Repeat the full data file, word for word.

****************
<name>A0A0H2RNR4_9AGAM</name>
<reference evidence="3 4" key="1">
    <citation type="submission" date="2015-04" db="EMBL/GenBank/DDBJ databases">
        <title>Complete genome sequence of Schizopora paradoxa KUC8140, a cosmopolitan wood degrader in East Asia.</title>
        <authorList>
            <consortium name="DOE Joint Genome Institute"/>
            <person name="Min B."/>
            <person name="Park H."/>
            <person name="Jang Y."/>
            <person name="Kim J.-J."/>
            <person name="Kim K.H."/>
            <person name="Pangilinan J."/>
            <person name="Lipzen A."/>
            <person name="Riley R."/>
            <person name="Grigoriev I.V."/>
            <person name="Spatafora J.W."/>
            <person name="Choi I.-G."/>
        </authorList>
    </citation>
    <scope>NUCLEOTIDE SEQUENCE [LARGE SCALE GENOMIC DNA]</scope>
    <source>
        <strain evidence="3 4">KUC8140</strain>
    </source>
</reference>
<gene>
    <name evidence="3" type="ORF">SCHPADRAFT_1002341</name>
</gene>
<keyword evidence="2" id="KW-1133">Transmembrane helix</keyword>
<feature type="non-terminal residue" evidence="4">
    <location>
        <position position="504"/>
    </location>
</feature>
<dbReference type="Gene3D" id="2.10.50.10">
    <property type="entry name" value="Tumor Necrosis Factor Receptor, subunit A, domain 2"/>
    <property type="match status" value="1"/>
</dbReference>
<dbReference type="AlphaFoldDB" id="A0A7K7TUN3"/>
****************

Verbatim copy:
<name>A0A0H2RNR4_9AGAM</name>
<reference evidence="3 4" key="1">
    <citation type="submission" date="2015-04" db="EMBL/GenBank/DDBJ databases">
        <title>Complete genome sequence of Schizopora paradoxa KUC8140, a cosmopolitan wood degrader in East Asia.</title>
        <authorList>
            <consortium name="DOE Joint Genome Institute"/>
            <person name="Min B."/>
            <person name="Park H."/>
            <person name="Jang Y."/>
            <person name="Kim J.-J."/>
            <person name="Kim K.H."/>
            <person name="Pangilinan J."/>
            <person name="Lipzen A."/>
            <person name="Riley R."/>
            <person name="Grigoriev I.V."/>
            <person name="Spatafora J.W."/>
            <person name="Choi I.-G."/>
        </authorList>
    </citation>
    <scope>NUCLEOTIDE SEQUENCE [LARGE SCALE GENOMIC DNA]</scope>
    <source>
        <strain evidence="3 4">KUC8140</strain>
    </source>
</reference>
<gene>
    <name evidence="3" type="ORF">SCHPADRAFT_1002341</name>
</gene>
<keyword evidence="2" id="KW-1133">Transmembrane helix</keyword>
<feature type="non-terminal residue" evidence="4">
    <location>
        <position position="504"/>
    </location>
</feature>
<dbReference type="Gene3D" id="2.10.50.10">
    <property type="entry name" value="Tumor Necrosis Factor Receptor, subunit A, domain 2"/>
    <property type="match status" value="1"/>
</dbReference>
<dbReference type="AlphaFoldDB" id="A0A7K7TUN3"/>